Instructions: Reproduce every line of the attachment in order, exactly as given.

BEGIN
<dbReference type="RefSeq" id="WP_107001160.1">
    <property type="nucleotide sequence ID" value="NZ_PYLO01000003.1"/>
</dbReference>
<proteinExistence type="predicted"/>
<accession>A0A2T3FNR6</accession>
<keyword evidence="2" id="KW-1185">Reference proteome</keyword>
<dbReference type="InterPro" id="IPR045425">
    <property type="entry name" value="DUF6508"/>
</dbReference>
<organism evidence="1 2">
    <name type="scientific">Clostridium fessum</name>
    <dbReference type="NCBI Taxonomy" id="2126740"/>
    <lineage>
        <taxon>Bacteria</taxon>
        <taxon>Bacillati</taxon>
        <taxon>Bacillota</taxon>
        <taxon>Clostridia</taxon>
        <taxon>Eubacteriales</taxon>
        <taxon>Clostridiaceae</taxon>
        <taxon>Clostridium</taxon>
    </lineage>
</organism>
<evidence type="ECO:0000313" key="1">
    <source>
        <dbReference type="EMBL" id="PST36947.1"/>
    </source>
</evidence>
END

<dbReference type="RefSeq" id="WP_107001160.1">
    <property type="nucleotide sequence ID" value="NZ_PYLO01000003.1"/>
</dbReference>
<proteinExistence type="predicted"/>
<accession>A0A2T3FNR6</accession>
<keyword evidence="2" id="KW-1185">Reference proteome</keyword>
<dbReference type="InterPro" id="IPR045425">
    <property type="entry name" value="DUF6508"/>
</dbReference>
<organism evidence="1 2">
    <name type="scientific">Clostridium fessum</name>
    <dbReference type="NCBI Taxonomy" id="2126740"/>
    <lineage>
        <taxon>Bacteria</taxon>
        <taxon>Bacillati</taxon>
        <taxon>Bacillota</taxon>
        <taxon>Clostridia</taxon>
        <taxon>Eubacteriales</taxon>
        <taxon>Clostridiaceae</taxon>
        <taxon>Clostridium</taxon>
    </lineage>
</organism>
<evidence type="ECO:0000313" key="1">
    <source>
        <dbReference type="EMBL" id="PST36947.1"/>
    </source>
</evidence>